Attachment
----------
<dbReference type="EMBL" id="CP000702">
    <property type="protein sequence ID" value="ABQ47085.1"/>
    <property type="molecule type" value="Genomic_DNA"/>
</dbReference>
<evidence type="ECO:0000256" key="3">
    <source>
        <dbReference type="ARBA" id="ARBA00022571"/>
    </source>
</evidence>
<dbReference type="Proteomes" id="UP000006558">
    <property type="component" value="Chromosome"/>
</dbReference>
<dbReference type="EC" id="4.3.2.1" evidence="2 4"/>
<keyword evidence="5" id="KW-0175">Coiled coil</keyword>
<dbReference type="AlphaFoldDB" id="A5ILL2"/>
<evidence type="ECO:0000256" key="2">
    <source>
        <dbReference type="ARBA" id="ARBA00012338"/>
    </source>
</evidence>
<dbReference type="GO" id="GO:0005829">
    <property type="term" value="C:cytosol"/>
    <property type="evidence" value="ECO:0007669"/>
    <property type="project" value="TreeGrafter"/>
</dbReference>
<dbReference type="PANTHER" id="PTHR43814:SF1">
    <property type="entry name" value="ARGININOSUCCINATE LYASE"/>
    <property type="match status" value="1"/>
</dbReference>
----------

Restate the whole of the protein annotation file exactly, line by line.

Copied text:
<dbReference type="EMBL" id="CP000702">
    <property type="protein sequence ID" value="ABQ47085.1"/>
    <property type="molecule type" value="Genomic_DNA"/>
</dbReference>
<evidence type="ECO:0000256" key="3">
    <source>
        <dbReference type="ARBA" id="ARBA00022571"/>
    </source>
</evidence>
<dbReference type="Proteomes" id="UP000006558">
    <property type="component" value="Chromosome"/>
</dbReference>
<dbReference type="EC" id="4.3.2.1" evidence="2 4"/>
<keyword evidence="5" id="KW-0175">Coiled coil</keyword>
<dbReference type="AlphaFoldDB" id="A5ILL2"/>
<evidence type="ECO:0000256" key="2">
    <source>
        <dbReference type="ARBA" id="ARBA00012338"/>
    </source>
</evidence>
<dbReference type="GO" id="GO:0005829">
    <property type="term" value="C:cytosol"/>
    <property type="evidence" value="ECO:0007669"/>
    <property type="project" value="TreeGrafter"/>
</dbReference>
<dbReference type="PANTHER" id="PTHR43814:SF1">
    <property type="entry name" value="ARGININOSUCCINATE LYASE"/>
    <property type="match status" value="1"/>
</dbReference>